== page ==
Live Mesh and the Need for More Bandwidth

I’ve recently been playing around with Microsoft’s new Live Mesh Beta, a service that lets you sync files between multiple computers and allows you to RDP into any of them. So far, it’s been really great. I can edit a file on my work PC, open it up at home, then import it in a Windows XP VM. The integration is totally seamless and I’m looking forward to support for mobile devices being available Real Soon Now(TM).

It’s not that what Microsoft is doing is particularly remarkable. I have RDP access to my work PC and I can copy files back to my home PC from that. I can use VNC with a VPN connection to get back to my home PC and transfer files. I can share a folder from my home PC to make it available to my VMs. The trick is that all of those things aren’t exactly seamless or integrated, plus I don’t have the benefit of an online backup with version conflict control, things that Live Mesh offers.

Despite all of this convenience, I found myself frustrated with it this evening as I waited for 50MB worth of database changes and new files to get synced back into the cloud. I ended up waiting about 15 minutes for it to complete, time that I could have been getting work done. That’s when I got a very quantifiable taste of how poor broadband speeds translate into decreased productivity.

With the high price of bandwidth, the company I work for can only afford a 10M/10M pipe. It sounds like a lot until you realize that we have 150+ employees plus our customers trying to cram all of their data onto it including about a dozen teleworkers. It works out to around a single ISDN channel worth of bandwidth per employee. Granted, we’re not all using it at the same time, but a few large uploads or downloads can saturate it.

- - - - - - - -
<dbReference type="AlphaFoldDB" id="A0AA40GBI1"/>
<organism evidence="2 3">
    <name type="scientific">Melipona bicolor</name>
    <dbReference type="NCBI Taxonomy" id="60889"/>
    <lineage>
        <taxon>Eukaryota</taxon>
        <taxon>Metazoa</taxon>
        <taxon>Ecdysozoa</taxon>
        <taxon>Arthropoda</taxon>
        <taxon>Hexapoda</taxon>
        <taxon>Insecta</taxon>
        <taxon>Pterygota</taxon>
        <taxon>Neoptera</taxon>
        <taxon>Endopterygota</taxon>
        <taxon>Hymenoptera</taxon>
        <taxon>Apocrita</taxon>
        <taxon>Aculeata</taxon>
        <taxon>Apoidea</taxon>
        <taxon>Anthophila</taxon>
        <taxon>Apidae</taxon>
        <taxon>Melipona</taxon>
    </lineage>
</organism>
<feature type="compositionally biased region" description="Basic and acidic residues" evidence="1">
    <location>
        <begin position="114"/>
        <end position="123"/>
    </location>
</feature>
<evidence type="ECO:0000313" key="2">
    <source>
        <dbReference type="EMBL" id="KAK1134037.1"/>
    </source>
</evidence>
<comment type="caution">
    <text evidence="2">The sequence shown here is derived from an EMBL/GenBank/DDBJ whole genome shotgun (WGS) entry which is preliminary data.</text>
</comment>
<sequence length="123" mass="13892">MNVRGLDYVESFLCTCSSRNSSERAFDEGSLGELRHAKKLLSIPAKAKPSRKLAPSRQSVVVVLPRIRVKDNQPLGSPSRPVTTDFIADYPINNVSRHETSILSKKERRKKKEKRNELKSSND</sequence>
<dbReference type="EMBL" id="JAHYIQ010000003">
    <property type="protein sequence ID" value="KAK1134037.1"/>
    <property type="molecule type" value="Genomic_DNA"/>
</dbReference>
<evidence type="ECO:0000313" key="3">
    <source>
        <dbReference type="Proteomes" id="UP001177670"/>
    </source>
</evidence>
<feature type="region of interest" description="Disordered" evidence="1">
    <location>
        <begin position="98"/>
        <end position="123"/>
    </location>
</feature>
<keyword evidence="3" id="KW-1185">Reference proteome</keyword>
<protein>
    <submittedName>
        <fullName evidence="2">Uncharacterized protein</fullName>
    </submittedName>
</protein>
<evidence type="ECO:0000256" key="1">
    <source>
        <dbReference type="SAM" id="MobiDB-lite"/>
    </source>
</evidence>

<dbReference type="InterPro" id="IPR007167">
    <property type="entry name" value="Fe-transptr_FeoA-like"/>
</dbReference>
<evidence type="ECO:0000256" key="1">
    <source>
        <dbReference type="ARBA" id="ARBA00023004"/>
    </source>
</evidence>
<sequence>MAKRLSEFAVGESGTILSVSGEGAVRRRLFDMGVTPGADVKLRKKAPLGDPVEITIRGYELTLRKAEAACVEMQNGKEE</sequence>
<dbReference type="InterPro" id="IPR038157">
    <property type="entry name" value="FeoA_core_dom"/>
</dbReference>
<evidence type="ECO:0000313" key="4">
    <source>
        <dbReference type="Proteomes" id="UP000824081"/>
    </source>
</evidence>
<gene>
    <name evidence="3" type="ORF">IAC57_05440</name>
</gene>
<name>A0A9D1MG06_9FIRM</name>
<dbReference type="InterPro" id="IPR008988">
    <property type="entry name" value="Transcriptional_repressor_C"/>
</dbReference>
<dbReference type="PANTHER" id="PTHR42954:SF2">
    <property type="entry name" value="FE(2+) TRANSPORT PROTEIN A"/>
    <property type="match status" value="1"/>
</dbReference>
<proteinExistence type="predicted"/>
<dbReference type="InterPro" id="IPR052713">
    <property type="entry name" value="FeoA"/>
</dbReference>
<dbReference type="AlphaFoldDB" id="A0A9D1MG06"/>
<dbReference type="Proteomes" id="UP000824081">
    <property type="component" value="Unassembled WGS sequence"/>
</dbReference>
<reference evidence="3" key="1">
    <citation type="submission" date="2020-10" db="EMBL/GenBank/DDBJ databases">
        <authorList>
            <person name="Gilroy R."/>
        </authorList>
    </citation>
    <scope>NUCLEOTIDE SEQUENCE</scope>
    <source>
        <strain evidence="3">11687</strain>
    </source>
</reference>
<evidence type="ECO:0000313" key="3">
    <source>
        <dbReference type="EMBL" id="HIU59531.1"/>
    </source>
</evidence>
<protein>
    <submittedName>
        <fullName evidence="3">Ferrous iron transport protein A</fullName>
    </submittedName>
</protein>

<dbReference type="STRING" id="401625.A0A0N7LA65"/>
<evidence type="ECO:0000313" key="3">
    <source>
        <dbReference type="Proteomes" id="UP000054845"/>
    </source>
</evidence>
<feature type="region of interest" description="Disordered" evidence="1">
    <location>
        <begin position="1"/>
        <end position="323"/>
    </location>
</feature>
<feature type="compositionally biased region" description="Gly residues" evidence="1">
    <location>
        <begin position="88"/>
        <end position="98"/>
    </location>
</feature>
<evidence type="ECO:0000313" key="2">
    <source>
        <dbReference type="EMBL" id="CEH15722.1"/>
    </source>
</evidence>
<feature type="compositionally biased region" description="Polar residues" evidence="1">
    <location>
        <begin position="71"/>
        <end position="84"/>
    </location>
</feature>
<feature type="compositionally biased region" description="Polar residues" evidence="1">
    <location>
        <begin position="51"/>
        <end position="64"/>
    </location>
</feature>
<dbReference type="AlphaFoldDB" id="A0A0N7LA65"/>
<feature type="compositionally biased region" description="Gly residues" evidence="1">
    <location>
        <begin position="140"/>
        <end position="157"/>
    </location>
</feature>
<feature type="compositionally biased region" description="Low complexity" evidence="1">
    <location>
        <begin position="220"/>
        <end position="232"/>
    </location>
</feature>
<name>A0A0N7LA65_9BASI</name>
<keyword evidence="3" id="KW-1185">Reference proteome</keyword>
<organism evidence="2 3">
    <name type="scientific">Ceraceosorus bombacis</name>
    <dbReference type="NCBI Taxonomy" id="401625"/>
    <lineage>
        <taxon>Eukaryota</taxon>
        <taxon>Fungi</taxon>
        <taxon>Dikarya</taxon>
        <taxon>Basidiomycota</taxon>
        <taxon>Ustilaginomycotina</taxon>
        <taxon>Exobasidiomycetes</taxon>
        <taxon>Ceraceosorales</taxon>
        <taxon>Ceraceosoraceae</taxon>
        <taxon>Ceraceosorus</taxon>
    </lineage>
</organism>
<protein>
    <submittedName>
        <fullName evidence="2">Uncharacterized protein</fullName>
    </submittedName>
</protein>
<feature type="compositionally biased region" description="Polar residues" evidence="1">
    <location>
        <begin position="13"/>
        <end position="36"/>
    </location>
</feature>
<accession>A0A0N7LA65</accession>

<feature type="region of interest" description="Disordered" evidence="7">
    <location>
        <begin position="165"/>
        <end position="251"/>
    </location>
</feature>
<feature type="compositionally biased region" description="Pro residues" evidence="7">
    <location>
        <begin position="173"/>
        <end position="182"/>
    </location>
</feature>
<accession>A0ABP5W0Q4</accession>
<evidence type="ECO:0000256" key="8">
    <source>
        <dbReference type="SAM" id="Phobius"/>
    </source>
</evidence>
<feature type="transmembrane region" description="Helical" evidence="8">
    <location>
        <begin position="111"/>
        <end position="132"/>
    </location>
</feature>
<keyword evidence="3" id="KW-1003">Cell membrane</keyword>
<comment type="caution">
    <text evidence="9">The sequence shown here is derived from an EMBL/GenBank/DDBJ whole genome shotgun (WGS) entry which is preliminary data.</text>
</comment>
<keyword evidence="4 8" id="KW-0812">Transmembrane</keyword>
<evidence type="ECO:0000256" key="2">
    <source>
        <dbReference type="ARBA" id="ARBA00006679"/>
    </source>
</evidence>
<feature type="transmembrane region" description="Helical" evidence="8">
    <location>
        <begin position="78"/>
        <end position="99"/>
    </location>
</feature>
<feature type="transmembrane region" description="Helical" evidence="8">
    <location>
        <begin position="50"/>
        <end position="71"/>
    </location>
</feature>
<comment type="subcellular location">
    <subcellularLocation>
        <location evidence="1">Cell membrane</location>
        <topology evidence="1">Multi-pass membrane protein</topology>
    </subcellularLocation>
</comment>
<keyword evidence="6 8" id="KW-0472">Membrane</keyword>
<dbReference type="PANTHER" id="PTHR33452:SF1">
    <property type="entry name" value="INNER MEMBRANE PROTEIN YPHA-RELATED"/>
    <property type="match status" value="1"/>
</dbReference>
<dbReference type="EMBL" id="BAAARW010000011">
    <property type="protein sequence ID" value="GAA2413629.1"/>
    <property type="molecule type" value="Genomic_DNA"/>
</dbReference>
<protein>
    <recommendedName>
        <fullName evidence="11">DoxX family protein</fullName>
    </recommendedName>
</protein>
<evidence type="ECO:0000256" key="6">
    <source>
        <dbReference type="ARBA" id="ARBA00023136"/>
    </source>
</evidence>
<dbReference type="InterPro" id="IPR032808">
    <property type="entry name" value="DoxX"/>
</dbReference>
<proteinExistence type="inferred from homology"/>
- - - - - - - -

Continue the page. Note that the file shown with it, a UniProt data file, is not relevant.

My home connection isn’t any better. I’ve gone with Comcast, the lesser of two evils, and a paltry 12M/2M connection costs as much as a 20M/10M connection from a UTOPIA provider. I can’t even imagine doing uploads on Qwest’s upload-crippled DSL. While Live Mesh takes the management frustration out of file syncing, it’s held hostage to my connection speed.

The demand for higher upload speeds is there, but don’t count on your local duopoly to come up with a product to meet it, at least not at a price that’s affordable. Phone companies have purposefully restricted their upload speeds to keep from cannibalizing lucrative T1 services, a technology that dates back five decades. Cable companies have no incentive to be more than a little bit better than the phone company; Comcast can claim over twice the upload speed of Qwest, but the connection is still useless for heavy-duty uploading. The “any color you want, as long as it’s black” business model ignores market needs, a direct result of our non-competitive telecommunications landscape.

This is why we need competing transport from UTOPIA. It’s about the only thing keeping Qwest and Comcast on their toes. A reader e-mailed me pictures today of frequent Comcast truck rolls in Brigham City in the small UTOPIA footprint up there. They’re spooked that someone built a better mousetrap and they should be. The product is better, you aren’t locked into a single provider if the service stinks, and you can use the cutting edge products without wasting your entire day transferring data back and forth.

Live Mesh isn’t the only example. I do backups with MozyHome and a large set of changes can take several hours to finish uploading. I don’t even really try streaming my media collection from a remote system anymore since the connection frequently hiccups and is only suitable for music, leaving my vast collection of ripped DVDs chained to my desktop and AppleTV. I don’t get to use my connection for everything I want, pure and simple. Not because I’m blocked, but because the service isn’t up to snuff. Net neutrality may be the cause celeb, but maybe we should be talking upload parity instead.